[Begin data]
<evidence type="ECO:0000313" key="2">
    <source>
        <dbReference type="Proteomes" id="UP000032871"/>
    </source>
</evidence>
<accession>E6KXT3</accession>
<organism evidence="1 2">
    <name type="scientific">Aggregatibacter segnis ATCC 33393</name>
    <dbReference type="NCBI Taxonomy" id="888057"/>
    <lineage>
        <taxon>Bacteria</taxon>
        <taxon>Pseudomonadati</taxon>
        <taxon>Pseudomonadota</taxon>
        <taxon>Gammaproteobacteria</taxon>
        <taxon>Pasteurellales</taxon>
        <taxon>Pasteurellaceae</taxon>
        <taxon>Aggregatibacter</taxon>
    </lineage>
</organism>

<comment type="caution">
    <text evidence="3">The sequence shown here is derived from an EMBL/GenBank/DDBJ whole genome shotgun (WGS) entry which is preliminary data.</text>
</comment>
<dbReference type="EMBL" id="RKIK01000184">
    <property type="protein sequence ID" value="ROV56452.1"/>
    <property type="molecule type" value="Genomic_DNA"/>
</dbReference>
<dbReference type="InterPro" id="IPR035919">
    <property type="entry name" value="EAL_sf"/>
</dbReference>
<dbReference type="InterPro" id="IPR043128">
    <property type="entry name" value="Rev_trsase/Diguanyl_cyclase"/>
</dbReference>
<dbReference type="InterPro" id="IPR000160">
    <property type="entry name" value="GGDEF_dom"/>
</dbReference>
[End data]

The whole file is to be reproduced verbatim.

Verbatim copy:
<evidence type="ECO:0000313" key="2">
    <source>
        <dbReference type="Proteomes" id="UP000032871"/>
    </source>
</evidence>
<accession>E6KXT3</accession>
<organism evidence="1 2">
    <name type="scientific">Aggregatibacter segnis ATCC 33393</name>
    <dbReference type="NCBI Taxonomy" id="888057"/>
    <lineage>
        <taxon>Bacteria</taxon>
        <taxon>Pseudomonadati</taxon>
        <taxon>Pseudomonadota</taxon>
        <taxon>Gammaproteobacteria</taxon>
        <taxon>Pasteurellales</taxon>
        <taxon>Pasteurellaceae</taxon>
        <taxon>Aggregatibacter</taxon>
    </lineage>
</organism>

<comment type="caution">
    <text evidence="3">The sequence shown here is derived from an EMBL/GenBank/DDBJ whole genome shotgun (WGS) entry which is preliminary data.</text>
</comment>
<dbReference type="EMBL" id="RKIK01000184">
    <property type="protein sequence ID" value="ROV56452.1"/>
    <property type="molecule type" value="Genomic_DNA"/>
</dbReference>
<dbReference type="InterPro" id="IPR035919">
    <property type="entry name" value="EAL_sf"/>
</dbReference>
<dbReference type="InterPro" id="IPR043128">
    <property type="entry name" value="Rev_trsase/Diguanyl_cyclase"/>
</dbReference>
<dbReference type="InterPro" id="IPR000160">
    <property type="entry name" value="GGDEF_dom"/>
</dbReference>